Day 13

Hi all,

This blog entry is by guest bloggers Alana, Daniel and Alex from Sydney. We left Sydney after class on Friday and made it here by about 9pm- a bit of a spur of the moment trip after realising we all had a free weekend to come and visit.

Arriving in the dark we could see the lights from Boggabri mine from a few kilometres away, and the noise of it is non-stop. We’d been warned about crossing over the private haul road on the way in, where the coal trucks come by every 7 minutes, and lo and behold we were stopped at the crossing to let one pass. We arrived to a friendly fire, tea, pumpkin soup, Dubi the dingo and a tee-pee, and caught up with the others on what they’d been up to for the past (almost!) two weeks.

It wasn’t until morning that we realised how close to Boggabri coal mine we were camped; across the road and a few hundred metres through the bush the tailings are piled high. Murray drove us round to have a look at the mine, but mounds of dirt have been piled up along the fence line to obstruct the view since the last photos were put online- which only added to the feeling that they don’t want the truth about the mines to be seen. We were still able to get a pretty clear idea of the scale of the mine; what was originally proposed as a small project has grown to be massive. What was even stranger was that as we continued to drive through the forest we realised the bush surrounding us would soon become ┬álike the mutilated land we’d just seen, if the expansion goes ahead.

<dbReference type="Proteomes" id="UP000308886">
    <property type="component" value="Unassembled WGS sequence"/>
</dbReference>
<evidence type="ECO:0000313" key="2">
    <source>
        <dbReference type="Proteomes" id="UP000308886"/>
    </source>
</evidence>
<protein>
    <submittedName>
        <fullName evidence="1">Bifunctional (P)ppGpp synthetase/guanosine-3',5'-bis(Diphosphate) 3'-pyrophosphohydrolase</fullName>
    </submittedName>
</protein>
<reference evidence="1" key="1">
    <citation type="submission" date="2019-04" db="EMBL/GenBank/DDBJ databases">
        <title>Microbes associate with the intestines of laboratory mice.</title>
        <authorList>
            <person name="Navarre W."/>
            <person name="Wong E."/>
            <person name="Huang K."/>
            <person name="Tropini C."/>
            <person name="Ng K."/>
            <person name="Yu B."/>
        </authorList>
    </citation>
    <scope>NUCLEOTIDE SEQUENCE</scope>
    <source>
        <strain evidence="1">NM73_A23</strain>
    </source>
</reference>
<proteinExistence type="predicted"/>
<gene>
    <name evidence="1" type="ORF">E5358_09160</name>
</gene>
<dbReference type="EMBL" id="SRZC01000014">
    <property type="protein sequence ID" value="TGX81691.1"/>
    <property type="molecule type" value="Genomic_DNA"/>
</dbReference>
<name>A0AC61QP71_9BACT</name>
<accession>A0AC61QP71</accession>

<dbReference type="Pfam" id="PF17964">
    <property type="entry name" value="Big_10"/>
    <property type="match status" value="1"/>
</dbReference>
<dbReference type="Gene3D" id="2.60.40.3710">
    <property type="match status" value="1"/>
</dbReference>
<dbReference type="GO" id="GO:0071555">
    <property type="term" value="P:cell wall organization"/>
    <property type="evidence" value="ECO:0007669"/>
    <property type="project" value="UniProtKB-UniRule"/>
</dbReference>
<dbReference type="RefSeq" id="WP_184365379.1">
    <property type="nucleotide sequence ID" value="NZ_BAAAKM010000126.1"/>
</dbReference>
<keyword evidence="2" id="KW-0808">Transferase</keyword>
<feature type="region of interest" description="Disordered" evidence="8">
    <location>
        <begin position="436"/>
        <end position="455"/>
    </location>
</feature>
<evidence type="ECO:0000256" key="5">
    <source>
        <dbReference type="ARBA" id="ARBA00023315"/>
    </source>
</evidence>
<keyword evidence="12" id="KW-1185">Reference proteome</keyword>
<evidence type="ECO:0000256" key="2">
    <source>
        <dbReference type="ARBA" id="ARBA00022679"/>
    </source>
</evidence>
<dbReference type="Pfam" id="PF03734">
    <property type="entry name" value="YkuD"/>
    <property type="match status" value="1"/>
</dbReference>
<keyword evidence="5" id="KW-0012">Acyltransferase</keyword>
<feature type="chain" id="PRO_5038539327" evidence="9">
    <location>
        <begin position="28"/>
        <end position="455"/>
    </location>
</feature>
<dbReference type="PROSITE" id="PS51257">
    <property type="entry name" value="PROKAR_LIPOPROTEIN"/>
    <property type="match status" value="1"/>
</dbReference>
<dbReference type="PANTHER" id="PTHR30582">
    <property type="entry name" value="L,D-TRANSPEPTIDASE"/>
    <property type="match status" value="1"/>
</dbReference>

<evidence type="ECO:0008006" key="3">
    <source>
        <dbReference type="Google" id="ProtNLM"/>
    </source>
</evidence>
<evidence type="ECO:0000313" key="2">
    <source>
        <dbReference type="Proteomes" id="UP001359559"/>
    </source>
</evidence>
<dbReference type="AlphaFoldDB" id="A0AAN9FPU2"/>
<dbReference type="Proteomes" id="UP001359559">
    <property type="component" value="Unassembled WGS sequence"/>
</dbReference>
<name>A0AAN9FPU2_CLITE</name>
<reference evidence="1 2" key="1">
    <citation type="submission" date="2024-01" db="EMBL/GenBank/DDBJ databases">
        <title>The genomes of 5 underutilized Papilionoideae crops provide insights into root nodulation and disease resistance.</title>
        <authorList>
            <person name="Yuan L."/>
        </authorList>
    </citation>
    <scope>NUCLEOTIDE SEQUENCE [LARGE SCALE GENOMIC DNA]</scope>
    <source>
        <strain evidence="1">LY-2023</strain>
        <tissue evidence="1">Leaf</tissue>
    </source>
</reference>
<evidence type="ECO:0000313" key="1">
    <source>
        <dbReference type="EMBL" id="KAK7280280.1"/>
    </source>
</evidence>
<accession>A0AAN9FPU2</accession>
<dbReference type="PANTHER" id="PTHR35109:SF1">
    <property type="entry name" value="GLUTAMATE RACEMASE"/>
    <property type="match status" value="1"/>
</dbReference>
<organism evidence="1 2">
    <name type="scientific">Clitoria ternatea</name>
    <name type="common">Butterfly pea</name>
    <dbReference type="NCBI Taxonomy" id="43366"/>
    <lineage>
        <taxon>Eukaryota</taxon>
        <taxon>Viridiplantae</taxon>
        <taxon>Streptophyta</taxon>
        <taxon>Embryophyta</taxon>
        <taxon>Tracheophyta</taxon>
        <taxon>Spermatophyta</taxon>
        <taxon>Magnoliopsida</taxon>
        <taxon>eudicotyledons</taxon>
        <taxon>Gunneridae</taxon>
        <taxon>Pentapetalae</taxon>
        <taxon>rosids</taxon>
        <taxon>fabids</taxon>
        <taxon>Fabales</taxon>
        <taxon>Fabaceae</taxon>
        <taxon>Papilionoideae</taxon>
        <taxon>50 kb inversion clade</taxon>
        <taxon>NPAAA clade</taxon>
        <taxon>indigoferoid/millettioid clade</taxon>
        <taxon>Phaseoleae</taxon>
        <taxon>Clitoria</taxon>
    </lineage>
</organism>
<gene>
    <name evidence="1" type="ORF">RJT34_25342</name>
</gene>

We drove out along the ridge towards the community of Maules Creek, and had a clear view of the forest sweeping out below us on either side, gaining an even more sobering understanding of how much forest is at stake if the Maules Creek project and Boggabri expansion are approved.

At Maules Creek we visited Cliff, a farmer who has been opposed to the mines since he saw them coming fifteen years ag,o and has been vital support for the blockade from the start. Cliff showed us photos of the ridge along the back of his property where Myrtle trees are growing- the second most endangered tree in the state after the Wollemi Pine- and which will be crowded out with the advance of the coal mines.

From Cliff’s place we drove out to see the Tarrawonga mine site. The tailings piles have been growing taller and edging closer to the road- at the edge of the mound we spotted a tree being buried alive as the tailings grow. In the shrinking strip of land left between the tailings and the road was a startled roo; later at camp we spoke to locals who remember how the roos flooded out of the forest onto the properties when the mining began, and there have been less and less seen in the forests ever since.

Back at camp we got to meet some more locals, who brought us scones with jam and cream and stories of how the area has changed since the mining began.

The night ended with fireside chats about what we can do when we get back to Sydney, how we can help more Sydney folk get up here to learn more, and what’s next for us now that we’ve seen first hand the extent of the damage.